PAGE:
Lakewood’s first public controversy during Joel Osteen’s tenure took place in 2005 after his appearance on Larry King Live. In response to King’s question on Christianity’s exclusive claims about salvation in Jesus Christ, Osteen commented that he believed God determined an individual’s eternal fate; he insisted that his role as a minister centered on the promotion of Christianity’s salvation message. Evangelical critics roared with disapproval, and for many years thereafter criticized Osteen for what they deemed a failure to capture a prominent stage for the specific articulation of Jesus Christ. In reply to critics, shortly after his Larry King Live interview Osteen published a clarification of his theological convictions and articulated Christianity’s teaching on salvation in Jesus Christ. “I regret and sincerely apologize that I was unclear on the very thing in which I have dedicated my life,” Osteen confessed. “I believe with all my heart that it is only through Christ that we have hope in eternal life,” he stated. “I believe that Jesus Christ alone is the only way to salvation” (Osteen 2005; Sinitiere 2015:184-85).

Despite Osteen’s follow up about evangelical convictions after his inaugural Larry King Live appearance, his detractors have long insisted that the prosperity gospel fails to adequately grapple with human finitude, and thus undercuts the full meaning of divine grace through Jesus Christ. While many of Osteen’s critics are part of the New Calvinist movement, a group of conservative evangelicals fixated on intellectual theology and doctrinal precision along with an emphasis of God’s divine power, other deriders represent a broad array of religious traditions (Sinitiere 2015).

Pastor Adam Key, a member of Psalm 24 Ministries, in 2007 published Your Best Lie Now: The Gospel According to Joel Osteen. The cover of Key’s book is a mockup of a smiling Joel just like the cover of his own book Your Best Life Now. In bold, red strokes, Key’s cover depicts Osteen with devil horns protruding from his forehead, and a sinister looking goatee conjures up visual comparisons with Anton LaVey, the founder of the Church of Satan. [Image at right] In addition to Your Best Lie Now, Key showed up and preached outside of Lakewood Church. A five-minute YouTube video of Key’s street preaching shows the cover of his book displayed prominently next to a large sign that reads, “Joel is LYING to you.” The video documents Lakewood security shadowing Key while directing foot traffic in order to avoid a potential altercation. About one minute into the video, an African American woman shouts down Key’s doomsday preaching and Scripture quoting by reminding him that those Lakewood attendees “give God the praise and glory” (Key 2007).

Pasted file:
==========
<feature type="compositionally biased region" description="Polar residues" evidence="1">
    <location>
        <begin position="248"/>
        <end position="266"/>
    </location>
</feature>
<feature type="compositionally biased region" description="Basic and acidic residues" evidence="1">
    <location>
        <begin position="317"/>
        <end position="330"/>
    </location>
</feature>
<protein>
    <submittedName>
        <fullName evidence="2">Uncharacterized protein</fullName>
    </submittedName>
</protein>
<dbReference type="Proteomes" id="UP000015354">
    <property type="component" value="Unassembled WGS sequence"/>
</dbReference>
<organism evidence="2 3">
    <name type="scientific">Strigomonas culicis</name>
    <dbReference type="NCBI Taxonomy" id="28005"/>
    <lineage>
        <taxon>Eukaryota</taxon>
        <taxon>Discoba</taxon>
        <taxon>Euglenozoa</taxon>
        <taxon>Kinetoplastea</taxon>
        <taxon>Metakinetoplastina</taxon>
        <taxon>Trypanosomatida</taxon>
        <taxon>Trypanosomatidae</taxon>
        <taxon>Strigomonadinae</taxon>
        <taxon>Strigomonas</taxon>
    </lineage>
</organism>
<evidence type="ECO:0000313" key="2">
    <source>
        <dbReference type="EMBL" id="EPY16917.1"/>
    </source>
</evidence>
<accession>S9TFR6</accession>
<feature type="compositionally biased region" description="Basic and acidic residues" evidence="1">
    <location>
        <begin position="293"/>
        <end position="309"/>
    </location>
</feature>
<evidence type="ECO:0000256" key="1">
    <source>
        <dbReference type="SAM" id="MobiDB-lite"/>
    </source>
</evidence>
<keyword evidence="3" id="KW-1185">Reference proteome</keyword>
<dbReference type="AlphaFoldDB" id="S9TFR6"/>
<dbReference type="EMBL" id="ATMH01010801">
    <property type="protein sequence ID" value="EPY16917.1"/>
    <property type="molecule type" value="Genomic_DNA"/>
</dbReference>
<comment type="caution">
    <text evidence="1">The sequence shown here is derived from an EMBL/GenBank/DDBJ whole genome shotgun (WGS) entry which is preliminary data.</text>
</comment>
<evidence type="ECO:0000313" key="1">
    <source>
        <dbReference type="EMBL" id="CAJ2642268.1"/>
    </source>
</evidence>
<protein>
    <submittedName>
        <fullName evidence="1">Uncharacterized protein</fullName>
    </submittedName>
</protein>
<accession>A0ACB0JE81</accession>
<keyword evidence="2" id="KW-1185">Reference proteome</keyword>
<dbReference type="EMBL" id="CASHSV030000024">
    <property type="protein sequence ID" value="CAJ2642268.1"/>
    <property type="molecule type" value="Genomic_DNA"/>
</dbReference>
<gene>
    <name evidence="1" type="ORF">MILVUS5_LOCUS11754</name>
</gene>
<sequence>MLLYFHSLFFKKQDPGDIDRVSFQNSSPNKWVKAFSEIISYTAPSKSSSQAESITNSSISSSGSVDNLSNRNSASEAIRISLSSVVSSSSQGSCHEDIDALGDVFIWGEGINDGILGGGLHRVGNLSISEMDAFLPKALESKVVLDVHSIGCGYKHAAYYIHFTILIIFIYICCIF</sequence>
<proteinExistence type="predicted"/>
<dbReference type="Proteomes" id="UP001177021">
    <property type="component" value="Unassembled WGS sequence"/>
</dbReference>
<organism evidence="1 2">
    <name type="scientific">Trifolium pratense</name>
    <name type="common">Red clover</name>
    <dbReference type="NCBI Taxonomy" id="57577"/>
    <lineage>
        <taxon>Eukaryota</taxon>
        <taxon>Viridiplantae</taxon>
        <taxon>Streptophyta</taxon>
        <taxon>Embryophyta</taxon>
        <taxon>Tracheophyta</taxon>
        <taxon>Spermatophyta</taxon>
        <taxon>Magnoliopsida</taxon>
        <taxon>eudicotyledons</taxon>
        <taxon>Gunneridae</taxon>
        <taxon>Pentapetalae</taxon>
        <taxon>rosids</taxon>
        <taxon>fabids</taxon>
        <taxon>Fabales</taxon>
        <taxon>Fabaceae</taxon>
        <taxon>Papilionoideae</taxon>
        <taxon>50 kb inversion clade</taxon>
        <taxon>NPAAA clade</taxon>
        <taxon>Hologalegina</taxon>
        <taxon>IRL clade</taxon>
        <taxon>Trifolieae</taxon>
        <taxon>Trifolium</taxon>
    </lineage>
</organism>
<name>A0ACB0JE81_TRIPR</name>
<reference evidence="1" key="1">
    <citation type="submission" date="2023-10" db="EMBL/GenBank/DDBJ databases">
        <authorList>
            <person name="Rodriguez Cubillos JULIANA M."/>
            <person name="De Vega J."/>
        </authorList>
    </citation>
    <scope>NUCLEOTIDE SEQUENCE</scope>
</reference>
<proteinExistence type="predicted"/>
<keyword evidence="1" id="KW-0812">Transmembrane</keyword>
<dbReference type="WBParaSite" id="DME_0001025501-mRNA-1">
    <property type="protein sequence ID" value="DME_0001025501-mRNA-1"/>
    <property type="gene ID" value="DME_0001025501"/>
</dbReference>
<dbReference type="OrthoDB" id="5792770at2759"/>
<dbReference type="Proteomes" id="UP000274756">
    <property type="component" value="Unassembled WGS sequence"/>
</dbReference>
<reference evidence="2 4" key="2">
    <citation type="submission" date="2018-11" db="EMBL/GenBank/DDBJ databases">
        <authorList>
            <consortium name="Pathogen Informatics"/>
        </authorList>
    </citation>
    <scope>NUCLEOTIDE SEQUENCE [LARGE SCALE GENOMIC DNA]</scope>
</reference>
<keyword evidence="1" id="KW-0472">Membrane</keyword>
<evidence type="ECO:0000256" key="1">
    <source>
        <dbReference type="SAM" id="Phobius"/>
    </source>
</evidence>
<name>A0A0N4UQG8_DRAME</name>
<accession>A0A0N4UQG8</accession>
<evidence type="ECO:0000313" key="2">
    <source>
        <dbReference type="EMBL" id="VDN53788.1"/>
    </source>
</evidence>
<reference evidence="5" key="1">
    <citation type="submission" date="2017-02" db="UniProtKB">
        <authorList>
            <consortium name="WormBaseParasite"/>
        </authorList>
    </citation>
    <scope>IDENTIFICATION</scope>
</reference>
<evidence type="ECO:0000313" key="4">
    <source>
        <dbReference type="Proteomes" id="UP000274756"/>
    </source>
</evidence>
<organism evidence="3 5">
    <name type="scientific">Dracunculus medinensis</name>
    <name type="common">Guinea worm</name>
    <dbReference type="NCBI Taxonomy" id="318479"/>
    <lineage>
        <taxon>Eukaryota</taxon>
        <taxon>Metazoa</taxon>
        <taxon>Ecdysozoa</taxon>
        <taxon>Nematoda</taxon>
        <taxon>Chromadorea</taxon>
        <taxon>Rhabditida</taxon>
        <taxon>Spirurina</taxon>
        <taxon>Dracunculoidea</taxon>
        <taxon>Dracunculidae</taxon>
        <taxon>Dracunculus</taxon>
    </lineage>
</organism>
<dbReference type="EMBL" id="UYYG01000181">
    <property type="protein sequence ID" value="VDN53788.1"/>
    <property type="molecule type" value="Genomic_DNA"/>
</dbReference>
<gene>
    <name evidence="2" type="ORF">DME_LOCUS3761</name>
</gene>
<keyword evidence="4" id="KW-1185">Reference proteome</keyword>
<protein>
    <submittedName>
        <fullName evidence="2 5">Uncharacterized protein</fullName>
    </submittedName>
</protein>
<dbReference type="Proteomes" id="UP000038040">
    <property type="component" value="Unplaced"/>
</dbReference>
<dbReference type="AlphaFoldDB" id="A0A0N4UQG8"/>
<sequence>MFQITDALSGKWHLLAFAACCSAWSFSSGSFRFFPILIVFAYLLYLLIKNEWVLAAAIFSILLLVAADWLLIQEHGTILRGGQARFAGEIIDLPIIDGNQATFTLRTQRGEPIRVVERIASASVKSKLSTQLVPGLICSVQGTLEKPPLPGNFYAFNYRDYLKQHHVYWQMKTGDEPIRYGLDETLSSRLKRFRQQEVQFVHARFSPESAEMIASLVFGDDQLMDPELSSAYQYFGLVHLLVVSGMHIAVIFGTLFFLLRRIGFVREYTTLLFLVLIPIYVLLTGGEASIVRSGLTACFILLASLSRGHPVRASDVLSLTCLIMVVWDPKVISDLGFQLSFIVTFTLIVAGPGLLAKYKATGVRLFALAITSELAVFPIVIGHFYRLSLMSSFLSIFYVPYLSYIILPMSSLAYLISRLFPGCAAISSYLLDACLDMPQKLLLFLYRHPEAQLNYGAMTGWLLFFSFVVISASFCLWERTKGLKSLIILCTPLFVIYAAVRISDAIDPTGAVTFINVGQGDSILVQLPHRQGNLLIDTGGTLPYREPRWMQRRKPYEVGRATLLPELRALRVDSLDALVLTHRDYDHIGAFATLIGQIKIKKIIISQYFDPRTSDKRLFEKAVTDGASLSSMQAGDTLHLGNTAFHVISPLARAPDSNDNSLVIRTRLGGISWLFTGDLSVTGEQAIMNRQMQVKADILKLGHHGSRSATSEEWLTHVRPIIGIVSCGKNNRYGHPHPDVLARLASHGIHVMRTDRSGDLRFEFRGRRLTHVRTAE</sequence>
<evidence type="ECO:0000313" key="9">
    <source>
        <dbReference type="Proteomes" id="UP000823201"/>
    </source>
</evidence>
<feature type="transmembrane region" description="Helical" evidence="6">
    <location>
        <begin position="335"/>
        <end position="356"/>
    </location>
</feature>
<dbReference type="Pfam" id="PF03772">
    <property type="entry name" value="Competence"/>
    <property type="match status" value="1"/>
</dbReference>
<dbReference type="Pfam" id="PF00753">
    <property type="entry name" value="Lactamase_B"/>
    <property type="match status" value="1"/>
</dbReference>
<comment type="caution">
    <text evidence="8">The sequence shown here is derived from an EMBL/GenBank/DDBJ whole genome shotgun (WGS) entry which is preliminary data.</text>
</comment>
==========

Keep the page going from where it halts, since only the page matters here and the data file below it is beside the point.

Hank Hannegraaff, author, Christian apologist, and host of the radio show Bible Answer Man, like Key, zeroes his critique of Osteen on the question of theology. A longtime critic of the prosperity gospel, in 2014 Hannegraaff published a book specifically on Joel’s teachings titled The Osteenification of American Christianity. He writes:

“ Osteenification is nothing short of the wholesale transformation of American Christianity . . . From Genesis to Revelation, Osteen simply uses Scripture to communicate whatever he wants. Not even Mormons or Jehovah’s Witnesses treat the Scripture with such disregard. They at least attempt to grapple with the biblical languages. Osteen does not so much as seriously consider the English text. Indeed, that is what the Osteenification of Christianity is. It is conforming Scripture to cultural norms as opposed to allowing the plain reading of the text to transform . . . . Osteen’s . . . Scriptorture . . . abuses Scripture” (Hannegraaff 2009, 2014a, 2014b; Sinitiere 2015:183).

Osteen’s New Calvinist critics include California fundamentalist John MacArthur, Westminster Theological Seminary professor Michael Scott Horton, Southern Baptist leader R. Albert Mohler, and rapper Shai Linne, a Philadelphia-based emcee. New Calvinism’s focus on doctrinal and intellectual life of Reformed theology, like Hannegraff’s critique, targets Osteen’s prosperity theology. For example, in a 60 Minutes interview about Osteen, Horton describes the prosperity gospel as “cotton candy theology” that reads the Bible “like a fortune cookie.” In a similar vein, Linne, who is part of a group of emcees associated with “Reformed rap,” wrote a song in which he named Osteen and other prosperity ministers as “Fal$e Teacher$.” In the song, he emphasizes Jesus Christ and the gospel, claims that money is the prosperity gospel’s sole focus, and names Osteen’s first book as corrupt and evil: “The gospel is He came to redeem us from sin/And that is the message forever I’ll yell/If you’re living your best life now/you’re headed for hell” (Sinitiere 2015:189, 195).